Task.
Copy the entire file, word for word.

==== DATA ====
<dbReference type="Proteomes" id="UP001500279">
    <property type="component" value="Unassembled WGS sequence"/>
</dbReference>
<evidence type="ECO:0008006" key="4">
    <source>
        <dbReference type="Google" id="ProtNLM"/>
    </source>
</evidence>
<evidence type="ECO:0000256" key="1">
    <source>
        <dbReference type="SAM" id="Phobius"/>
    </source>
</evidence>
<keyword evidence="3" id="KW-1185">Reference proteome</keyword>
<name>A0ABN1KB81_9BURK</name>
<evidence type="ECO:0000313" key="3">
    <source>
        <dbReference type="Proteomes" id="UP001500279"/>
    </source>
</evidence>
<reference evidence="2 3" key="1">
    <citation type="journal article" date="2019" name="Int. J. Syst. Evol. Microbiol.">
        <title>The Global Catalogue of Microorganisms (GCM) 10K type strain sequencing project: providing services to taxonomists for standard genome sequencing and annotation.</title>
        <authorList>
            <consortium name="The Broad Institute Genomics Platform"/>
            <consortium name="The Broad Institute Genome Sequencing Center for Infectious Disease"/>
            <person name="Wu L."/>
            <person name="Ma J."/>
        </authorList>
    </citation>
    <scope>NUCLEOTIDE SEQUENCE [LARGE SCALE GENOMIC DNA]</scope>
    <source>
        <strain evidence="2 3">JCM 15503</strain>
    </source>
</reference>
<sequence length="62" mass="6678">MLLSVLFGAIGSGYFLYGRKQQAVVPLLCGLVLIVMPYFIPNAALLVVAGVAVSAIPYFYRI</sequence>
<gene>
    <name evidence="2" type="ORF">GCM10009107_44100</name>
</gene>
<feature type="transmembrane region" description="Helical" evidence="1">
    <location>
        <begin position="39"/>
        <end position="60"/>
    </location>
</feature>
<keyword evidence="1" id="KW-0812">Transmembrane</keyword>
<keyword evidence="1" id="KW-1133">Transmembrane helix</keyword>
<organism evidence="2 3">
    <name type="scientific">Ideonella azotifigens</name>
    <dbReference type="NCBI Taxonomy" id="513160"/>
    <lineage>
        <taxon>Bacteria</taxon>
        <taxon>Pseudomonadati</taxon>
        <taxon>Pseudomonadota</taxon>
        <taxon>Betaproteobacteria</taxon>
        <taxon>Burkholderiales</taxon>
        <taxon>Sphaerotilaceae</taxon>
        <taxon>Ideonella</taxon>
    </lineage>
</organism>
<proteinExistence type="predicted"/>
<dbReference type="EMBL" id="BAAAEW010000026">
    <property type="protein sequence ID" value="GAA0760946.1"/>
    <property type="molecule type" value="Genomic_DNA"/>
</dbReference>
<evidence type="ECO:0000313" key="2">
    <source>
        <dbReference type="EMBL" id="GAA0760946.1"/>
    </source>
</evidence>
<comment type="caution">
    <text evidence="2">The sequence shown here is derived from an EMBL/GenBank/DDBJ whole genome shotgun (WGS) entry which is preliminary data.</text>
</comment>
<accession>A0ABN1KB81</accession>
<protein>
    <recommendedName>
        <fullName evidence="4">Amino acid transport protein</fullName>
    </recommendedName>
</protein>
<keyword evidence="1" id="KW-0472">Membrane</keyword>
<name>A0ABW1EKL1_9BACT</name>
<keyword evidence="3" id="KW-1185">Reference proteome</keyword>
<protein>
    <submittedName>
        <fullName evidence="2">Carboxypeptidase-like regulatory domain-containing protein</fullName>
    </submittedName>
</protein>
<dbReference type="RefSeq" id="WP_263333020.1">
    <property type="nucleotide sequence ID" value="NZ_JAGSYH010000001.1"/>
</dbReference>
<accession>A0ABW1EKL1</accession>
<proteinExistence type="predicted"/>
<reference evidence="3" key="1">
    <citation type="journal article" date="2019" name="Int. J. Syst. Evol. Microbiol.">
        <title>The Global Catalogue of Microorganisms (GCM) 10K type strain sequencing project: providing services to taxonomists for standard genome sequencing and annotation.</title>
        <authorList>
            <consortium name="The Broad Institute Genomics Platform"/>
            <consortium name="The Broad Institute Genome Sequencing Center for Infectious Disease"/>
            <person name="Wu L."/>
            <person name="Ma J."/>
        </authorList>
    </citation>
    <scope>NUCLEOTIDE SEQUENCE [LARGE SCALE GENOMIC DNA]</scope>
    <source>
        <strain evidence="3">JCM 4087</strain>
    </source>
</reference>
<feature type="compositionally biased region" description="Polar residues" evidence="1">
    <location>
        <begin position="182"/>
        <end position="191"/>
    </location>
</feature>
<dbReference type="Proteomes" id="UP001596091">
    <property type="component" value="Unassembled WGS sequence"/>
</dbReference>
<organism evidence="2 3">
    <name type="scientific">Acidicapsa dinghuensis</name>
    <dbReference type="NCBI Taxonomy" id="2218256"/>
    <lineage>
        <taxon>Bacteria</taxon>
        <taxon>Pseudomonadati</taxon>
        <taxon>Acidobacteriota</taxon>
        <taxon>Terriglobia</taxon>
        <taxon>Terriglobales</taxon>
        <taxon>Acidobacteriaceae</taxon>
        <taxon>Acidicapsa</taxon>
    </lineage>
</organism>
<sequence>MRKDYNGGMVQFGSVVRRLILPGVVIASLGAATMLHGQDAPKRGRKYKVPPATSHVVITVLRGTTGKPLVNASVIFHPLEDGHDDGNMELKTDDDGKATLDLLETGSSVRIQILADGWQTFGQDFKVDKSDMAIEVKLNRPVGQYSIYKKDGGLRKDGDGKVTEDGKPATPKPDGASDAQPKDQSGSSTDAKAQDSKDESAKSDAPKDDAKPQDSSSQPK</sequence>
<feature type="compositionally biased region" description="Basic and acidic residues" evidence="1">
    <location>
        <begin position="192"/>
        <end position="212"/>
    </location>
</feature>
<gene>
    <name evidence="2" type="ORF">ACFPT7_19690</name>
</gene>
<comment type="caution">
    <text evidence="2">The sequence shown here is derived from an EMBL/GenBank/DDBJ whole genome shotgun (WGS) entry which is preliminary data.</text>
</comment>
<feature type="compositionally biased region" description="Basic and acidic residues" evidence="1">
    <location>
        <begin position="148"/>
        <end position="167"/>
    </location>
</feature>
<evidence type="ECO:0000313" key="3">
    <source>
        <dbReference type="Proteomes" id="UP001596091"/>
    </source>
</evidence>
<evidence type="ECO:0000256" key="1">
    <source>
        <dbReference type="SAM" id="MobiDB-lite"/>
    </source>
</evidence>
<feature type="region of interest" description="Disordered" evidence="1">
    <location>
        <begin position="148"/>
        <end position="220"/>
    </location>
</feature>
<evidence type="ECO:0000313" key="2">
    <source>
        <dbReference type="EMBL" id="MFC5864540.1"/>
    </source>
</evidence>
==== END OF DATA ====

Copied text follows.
<dbReference type="Proteomes" id="UP001500279">
    <property type="component" value="Unassembled WGS sequence"/>
</dbReference>
<evidence type="ECO:0008006" key="4">
    <source>
        <dbReference type="Google" id="ProtNLM"/>
    </source>
</evidence>
<evidence type="ECO:0000256" key="1">
    <source>
        <dbReference type="SAM" id="Phobius"/>
    </source>
</evidence>
<keyword evidence="3" id="KW-1185">Reference proteome</keyword>
<name>A0ABN1KB81_9BURK</name>
<evidence type="ECO:0000313" key="3">
    <source>
        <dbReference type="Proteomes" id="UP001500279"/>
    </source>
</evidence>
<reference evidence="2 3" key="1">
    <citation type="journal article" date="2019" name="Int. J. Syst. Evol. Microbiol.">
        <title>The Global Catalogue of Microorganisms (GCM) 10K type strain sequencing project: providing services to taxonomists for standard genome sequencing and annotation.</title>
        <authorList>
            <consortium name="The Broad Institute Genomics Platform"/>
            <consortium name="The Broad Institute Genome Sequencing Center for Infectious Disease"/>
            <person name="Wu L."/>
            <person name="Ma J."/>
        </authorList>
    </citation>
    <scope>NUCLEOTIDE SEQUENCE [LARGE SCALE GENOMIC DNA]</scope>
    <source>
        <strain evidence="2 3">JCM 15503</strain>
    </source>
</reference>
<sequence length="62" mass="6678">MLLSVLFGAIGSGYFLYGRKQQAVVPLLCGLVLIVMPYFIPNAALLVVAGVAVSAIPYFYRI</sequence>
<gene>
    <name evidence="2" type="ORF">GCM10009107_44100</name>
</gene>
<feature type="transmembrane region" description="Helical" evidence="1">
    <location>
        <begin position="39"/>
        <end position="60"/>
    </location>
</feature>
<keyword evidence="1" id="KW-0812">Transmembrane</keyword>
<keyword evidence="1" id="KW-1133">Transmembrane helix</keyword>
<organism evidence="2 3">
    <name type="scientific">Ideonella azotifigens</name>
    <dbReference type="NCBI Taxonomy" id="513160"/>
    <lineage>
        <taxon>Bacteria</taxon>
        <taxon>Pseudomonadati</taxon>
        <taxon>Pseudomonadota</taxon>
        <taxon>Betaproteobacteria</taxon>
        <taxon>Burkholderiales</taxon>
        <taxon>Sphaerotilaceae</taxon>
        <taxon>Ideonella</taxon>
    </lineage>
</organism>
<proteinExistence type="predicted"/>
<dbReference type="EMBL" id="BAAAEW010000026">
    <property type="protein sequence ID" value="GAA0760946.1"/>
    <property type="molecule type" value="Genomic_DNA"/>
</dbReference>
<evidence type="ECO:0000313" key="2">
    <source>
        <dbReference type="EMBL" id="GAA0760946.1"/>
    </source>
</evidence>
<comment type="caution">
    <text evidence="2">The sequence shown here is derived from an EMBL/GenBank/DDBJ whole genome shotgun (WGS) entry which is preliminary data.</text>
</comment>
<accession>A0ABN1KB81</accession>
<protein>
    <recommendedName>
        <fullName evidence="4">Amino acid transport protein</fullName>
    </recommendedName>
</protein>
<keyword evidence="1" id="KW-0472">Membrane</keyword>
<name>A0ABW1EKL1_9BACT</name>
<keyword evidence="3" id="KW-1185">Reference proteome</keyword>
<protein>
    <submittedName>
        <fullName evidence="2">Carboxypeptidase-like regulatory domain-containing protein</fullName>
    </submittedName>
</protein>
<dbReference type="RefSeq" id="WP_263333020.1">
    <property type="nucleotide sequence ID" value="NZ_JAGSYH010000001.1"/>
</dbReference>
<accession>A0ABW1EKL1</accession>
<proteinExistence type="predicted"/>
<reference evidence="3" key="1">
    <citation type="journal article" date="2019" name="Int. J. Syst. Evol. Microbiol.">
        <title>The Global Catalogue of Microorganisms (GCM) 10K type strain sequencing project: providing services to taxonomists for standard genome sequencing and annotation.</title>
        <authorList>
            <consortium name="The Broad Institute Genomics Platform"/>
            <consortium name="The Broad Institute Genome Sequencing Center for Infectious Disease"/>
            <person name="Wu L."/>
            <person name="Ma J."/>
        </authorList>
    </citation>
    <scope>NUCLEOTIDE SEQUENCE [LARGE SCALE GENOMIC DNA]</scope>
    <source>
        <strain evidence="3">JCM 4087</strain>
    </source>
</reference>
<feature type="compositionally biased region" description="Polar residues" evidence="1">
    <location>
        <begin position="182"/>
        <end position="191"/>
    </location>
</feature>
<dbReference type="Proteomes" id="UP001596091">
    <property type="component" value="Unassembled WGS sequence"/>
</dbReference>
<organism evidence="2 3">
    <name type="scientific">Acidicapsa dinghuensis</name>
    <dbReference type="NCBI Taxonomy" id="2218256"/>
    <lineage>
        <taxon>Bacteria</taxon>
        <taxon>Pseudomonadati</taxon>
        <taxon>Acidobacteriota</taxon>
        <taxon>Terriglobia</taxon>
        <taxon>Terriglobales</taxon>
        <taxon>Acidobacteriaceae</taxon>
        <taxon>Acidicapsa</taxon>
    </lineage>
</organism>
<sequence>MRKDYNGGMVQFGSVVRRLILPGVVIASLGAATMLHGQDAPKRGRKYKVPPATSHVVITVLRGTTGKPLVNASVIFHPLEDGHDDGNMELKTDDDGKATLDLLETGSSVRIQILADGWQTFGQDFKVDKSDMAIEVKLNRPVGQYSIYKKDGGLRKDGDGKVTEDGKPATPKPDGASDAQPKDQSGSSTDAKAQDSKDESAKSDAPKDDAKPQDSSSQPK</sequence>
<feature type="compositionally biased region" description="Basic and acidic residues" evidence="1">
    <location>
        <begin position="192"/>
        <end position="212"/>
    </location>
</feature>
<gene>
    <name evidence="2" type="ORF">ACFPT7_19690</name>
</gene>
<comment type="caution">
    <text evidence="2">The sequence shown here is derived from an EMBL/GenBank/DDBJ whole genome shotgun (WGS) entry which is preliminary data.</text>
</comment>
<feature type="compositionally biased region" description="Basic and acidic residues" evidence="1">
    <location>
        <begin position="148"/>
        <end position="167"/>
    </location>
</feature>
<evidence type="ECO:0000313" key="3">
    <source>
        <dbReference type="Proteomes" id="UP001596091"/>
    </source>
</evidence>
<evidence type="ECO:0000256" key="1">
    <source>
        <dbReference type="SAM" id="MobiDB-lite"/>
    </source>
</evidence>
<feature type="region of interest" description="Disordered" evidence="1">
    <location>
        <begin position="148"/>
        <end position="220"/>
    </location>
</feature>
<evidence type="ECO:0000313" key="2">
    <source>
        <dbReference type="EMBL" id="MFC5864540.1"/>
    </source>
</evidence>